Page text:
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RCSC reforms doctors’ career path

According to the commission, 61 doctors have benefitted since the reform was initiated

In a move to make up for the seniority lost, to attract, retain and motivate doctors who are in critical shortage in the civil service, the Royal Civil Service Commission (RCSC) has reformed their career path with four special provisions.

The provisions, which were approved for doctors by the commission and introduced in 2015, are now incorporated in the revised Bhutan Civil Service Rules (BCSR) 2018.

The four provisions are meritorious promotion for senior doctors, entry level at P3 for doctors with masters, more than two years study to be considered active service for promotion of doctors, and first promotion after three years plus one year of probation.

With the amendment, the BCSR 2018 states that according to section 13.6.7.1 civil servants irrespective of the entry position level shall be eligible for their first promotion after serving five years, including probation period while for a civil servant in Schedule 13/A, four years including probation period shall apply.

Section 13.6.12 for civil servants in schedule 13/A[1], states that the entire duration of the course shall be considered as active for promotion provided the course duration is more than two years and fulfills the conditions as specified in the schedule.

Section 7.12.15 states that medical doctors with Post Graduate Specialisation shall be appointed in Position Level P3 provided they meet all the criteria as specified in Schedule 13/A.

RCSC Director, Tashi Pem, in an email interview said that in order to encourage more doctors to undergo specialisation at the Khesar Gyalpo University of Medical Sciences of Bhutan, the promotion would be granted during the training period as an exception to the promotion rules.

However, doctors can avail the above provisions if only they meet the criteria, which are specified in Schedule 13/A of BCSR 2018.

Tashi Pem said the commission and the health ministry have identified critical areas of specialisation for doctors to pursue.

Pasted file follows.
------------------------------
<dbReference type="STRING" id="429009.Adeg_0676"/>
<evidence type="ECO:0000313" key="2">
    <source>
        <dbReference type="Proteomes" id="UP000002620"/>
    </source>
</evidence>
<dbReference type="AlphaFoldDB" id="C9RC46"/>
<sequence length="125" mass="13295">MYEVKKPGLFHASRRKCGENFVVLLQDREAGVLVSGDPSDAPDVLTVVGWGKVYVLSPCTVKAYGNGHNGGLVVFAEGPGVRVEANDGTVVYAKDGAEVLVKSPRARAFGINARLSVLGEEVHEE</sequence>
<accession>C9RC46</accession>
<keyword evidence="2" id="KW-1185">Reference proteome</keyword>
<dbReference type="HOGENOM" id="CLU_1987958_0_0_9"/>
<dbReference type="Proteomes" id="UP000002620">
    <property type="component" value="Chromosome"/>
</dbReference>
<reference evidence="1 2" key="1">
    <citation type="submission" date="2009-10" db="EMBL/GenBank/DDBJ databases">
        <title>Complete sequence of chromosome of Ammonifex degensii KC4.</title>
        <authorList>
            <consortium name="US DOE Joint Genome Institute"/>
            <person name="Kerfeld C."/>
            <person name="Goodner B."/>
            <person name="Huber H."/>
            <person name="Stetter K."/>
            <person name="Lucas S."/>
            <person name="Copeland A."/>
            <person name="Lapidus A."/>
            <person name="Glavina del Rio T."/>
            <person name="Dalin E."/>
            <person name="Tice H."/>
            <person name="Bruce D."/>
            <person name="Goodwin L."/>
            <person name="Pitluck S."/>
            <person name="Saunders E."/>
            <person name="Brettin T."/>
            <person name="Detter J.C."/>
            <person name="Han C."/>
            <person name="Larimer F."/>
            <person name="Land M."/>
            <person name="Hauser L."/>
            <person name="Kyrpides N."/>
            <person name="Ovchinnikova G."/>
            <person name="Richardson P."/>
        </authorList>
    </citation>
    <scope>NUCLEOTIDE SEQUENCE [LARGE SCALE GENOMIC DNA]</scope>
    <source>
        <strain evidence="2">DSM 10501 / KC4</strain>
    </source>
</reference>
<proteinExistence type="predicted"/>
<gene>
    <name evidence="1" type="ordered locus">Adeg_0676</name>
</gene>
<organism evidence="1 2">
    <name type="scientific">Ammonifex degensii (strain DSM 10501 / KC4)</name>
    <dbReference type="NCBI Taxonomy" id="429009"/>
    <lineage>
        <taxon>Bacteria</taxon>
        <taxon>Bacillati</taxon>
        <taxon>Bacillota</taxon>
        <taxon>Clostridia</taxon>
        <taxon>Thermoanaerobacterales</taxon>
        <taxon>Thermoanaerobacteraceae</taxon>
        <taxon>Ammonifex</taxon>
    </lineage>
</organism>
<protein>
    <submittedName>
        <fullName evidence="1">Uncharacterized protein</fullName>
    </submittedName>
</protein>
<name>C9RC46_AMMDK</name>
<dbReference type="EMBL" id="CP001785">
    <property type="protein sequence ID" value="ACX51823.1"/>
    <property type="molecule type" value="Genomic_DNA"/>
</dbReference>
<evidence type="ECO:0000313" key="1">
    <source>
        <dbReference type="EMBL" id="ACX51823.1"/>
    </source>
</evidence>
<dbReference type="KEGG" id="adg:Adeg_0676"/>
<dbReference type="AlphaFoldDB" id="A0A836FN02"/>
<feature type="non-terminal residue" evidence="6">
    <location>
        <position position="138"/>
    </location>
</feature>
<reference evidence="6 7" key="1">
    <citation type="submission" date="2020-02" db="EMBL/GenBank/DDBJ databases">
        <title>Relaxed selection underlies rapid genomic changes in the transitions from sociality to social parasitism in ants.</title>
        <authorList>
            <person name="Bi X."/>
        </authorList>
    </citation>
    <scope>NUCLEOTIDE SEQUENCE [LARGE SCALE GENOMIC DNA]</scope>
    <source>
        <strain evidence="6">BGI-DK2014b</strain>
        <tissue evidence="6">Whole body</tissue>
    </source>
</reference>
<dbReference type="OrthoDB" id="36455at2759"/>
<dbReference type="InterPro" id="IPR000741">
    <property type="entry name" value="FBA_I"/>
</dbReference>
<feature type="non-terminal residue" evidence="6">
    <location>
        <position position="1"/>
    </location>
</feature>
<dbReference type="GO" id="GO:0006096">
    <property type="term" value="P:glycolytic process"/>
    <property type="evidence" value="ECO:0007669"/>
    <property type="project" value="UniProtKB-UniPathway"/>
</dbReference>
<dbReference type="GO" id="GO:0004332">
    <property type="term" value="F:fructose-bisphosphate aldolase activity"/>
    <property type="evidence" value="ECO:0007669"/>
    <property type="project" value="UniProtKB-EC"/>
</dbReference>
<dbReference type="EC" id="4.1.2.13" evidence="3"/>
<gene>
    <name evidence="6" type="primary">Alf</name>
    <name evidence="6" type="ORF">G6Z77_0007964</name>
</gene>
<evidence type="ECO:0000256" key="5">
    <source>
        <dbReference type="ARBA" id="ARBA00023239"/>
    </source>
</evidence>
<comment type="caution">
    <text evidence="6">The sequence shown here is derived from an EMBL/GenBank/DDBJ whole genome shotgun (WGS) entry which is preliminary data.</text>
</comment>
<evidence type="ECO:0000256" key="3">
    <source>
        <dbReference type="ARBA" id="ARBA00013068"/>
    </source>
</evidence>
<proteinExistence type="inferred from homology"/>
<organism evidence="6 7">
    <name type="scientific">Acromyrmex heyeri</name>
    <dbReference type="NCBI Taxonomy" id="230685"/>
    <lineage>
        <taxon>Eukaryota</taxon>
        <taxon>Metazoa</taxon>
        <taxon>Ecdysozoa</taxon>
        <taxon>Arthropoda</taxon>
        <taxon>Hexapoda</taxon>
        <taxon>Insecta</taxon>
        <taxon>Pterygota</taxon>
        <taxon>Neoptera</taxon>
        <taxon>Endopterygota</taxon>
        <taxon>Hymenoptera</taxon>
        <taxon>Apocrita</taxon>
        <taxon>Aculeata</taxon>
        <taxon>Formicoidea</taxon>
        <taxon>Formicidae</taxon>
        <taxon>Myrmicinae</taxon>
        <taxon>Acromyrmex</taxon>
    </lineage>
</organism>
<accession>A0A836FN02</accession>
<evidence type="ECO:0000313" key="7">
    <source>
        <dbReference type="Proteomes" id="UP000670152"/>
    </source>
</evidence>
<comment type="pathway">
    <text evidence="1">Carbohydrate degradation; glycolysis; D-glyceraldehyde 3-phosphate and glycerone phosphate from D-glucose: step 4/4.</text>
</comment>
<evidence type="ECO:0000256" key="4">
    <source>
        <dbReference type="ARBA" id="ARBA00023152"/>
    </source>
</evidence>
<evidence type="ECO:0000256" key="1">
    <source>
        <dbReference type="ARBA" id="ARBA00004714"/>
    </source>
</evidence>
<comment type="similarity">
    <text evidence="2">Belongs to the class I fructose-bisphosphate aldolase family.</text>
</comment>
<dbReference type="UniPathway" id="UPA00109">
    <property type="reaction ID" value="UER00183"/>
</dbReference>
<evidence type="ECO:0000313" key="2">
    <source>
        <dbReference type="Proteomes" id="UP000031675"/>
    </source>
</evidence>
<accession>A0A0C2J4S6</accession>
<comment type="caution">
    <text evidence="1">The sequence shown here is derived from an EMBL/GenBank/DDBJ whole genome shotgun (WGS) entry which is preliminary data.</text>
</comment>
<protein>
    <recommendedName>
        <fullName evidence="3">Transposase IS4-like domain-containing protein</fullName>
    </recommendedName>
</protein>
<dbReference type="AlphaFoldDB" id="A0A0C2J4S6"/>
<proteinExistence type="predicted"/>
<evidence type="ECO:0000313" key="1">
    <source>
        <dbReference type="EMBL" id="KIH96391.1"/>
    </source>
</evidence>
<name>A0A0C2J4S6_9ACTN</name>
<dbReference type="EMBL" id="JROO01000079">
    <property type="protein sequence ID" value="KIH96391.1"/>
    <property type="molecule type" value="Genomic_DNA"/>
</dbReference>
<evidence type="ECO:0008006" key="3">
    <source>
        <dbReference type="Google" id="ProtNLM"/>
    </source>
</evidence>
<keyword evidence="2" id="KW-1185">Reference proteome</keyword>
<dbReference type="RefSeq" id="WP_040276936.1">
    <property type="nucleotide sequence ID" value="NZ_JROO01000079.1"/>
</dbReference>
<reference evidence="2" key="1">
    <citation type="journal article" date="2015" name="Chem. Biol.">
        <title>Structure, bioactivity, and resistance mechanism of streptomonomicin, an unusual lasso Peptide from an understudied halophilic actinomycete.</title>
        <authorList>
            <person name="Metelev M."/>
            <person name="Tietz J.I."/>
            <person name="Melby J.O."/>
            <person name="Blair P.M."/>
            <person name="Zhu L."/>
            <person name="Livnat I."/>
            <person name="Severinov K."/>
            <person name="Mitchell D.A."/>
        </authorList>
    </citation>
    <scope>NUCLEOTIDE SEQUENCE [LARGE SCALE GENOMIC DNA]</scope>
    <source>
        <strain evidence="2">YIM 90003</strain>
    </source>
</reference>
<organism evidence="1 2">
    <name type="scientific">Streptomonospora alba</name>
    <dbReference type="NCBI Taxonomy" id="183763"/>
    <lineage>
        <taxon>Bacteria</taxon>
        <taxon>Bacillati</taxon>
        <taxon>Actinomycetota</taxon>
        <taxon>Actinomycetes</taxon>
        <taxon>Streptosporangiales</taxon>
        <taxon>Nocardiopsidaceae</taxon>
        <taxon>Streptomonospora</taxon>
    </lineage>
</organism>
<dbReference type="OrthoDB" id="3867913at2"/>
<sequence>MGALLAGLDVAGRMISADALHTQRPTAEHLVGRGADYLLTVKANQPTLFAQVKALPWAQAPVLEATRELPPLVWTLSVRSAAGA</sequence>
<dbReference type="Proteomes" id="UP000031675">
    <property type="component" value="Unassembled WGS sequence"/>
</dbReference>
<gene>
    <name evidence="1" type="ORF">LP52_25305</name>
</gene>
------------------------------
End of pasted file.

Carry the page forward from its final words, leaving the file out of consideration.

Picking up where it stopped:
“This means they can specialise without the need to complete their minimum years of service that is required under the training rule,” she said. “In a normal case, a civil servant cannot undergo long-term training before completing three years of service or during the probation period.”

A total of 61 doctors have benefitted since the reform was initiated, according to the commission’s report.

Tashi Pem said that as per the study carried out on doctor career path reform in January 2015, there were a total of 251 regular doctors including 32 specialists in the position of Executive Specialist (ES) and 38 expatriate doctors on contract to meet critical shortages in specialised services.

This is why she said that the career path was reformed and implemented in order to address the doctor requirement across the country and to offer specialised care.

The reform considered the loss of seniority due to long duration of MBBS & BDS studies, which takes about five and half years to a maximum of nine years to undergo such study programmes.

“This long study duration courses have made doctors comparatively junior to their peers, as they join service late,” Tashi Pem said. “Then subsequent promotions got delayed, as the same rule was applied irrespective of the course duration and the necessity of those specialised qualifications.”

Records with the commission show that a total of 149 doctors lost seniority ranging from one to 10 years with MBBS/BDS and specialisation. Ten doctors have left the system from July 2015 until December 2017 through voluntary resignation. As on January 5 this year, there are 262 doctors in the country.

Tashi Pem said the WHO doctor population ratio standard is 1:1,000 to work out doctor shortage. It was observed that about 449 doctors would be short based on the existing population.

With the population growth rate of 1.6 percent in the next five years, 100 more doctors would be required in addition to the current gap. To meet this gap, 30 government scholarships are allotted for MBBS every year.

There are around 330 students studying MBBS currently, who are expected to fill the gap in the next 11 years. “This illustrates that there is critical shortages of doctors,” Tashi Pem said.

Yangchen C Rinzin

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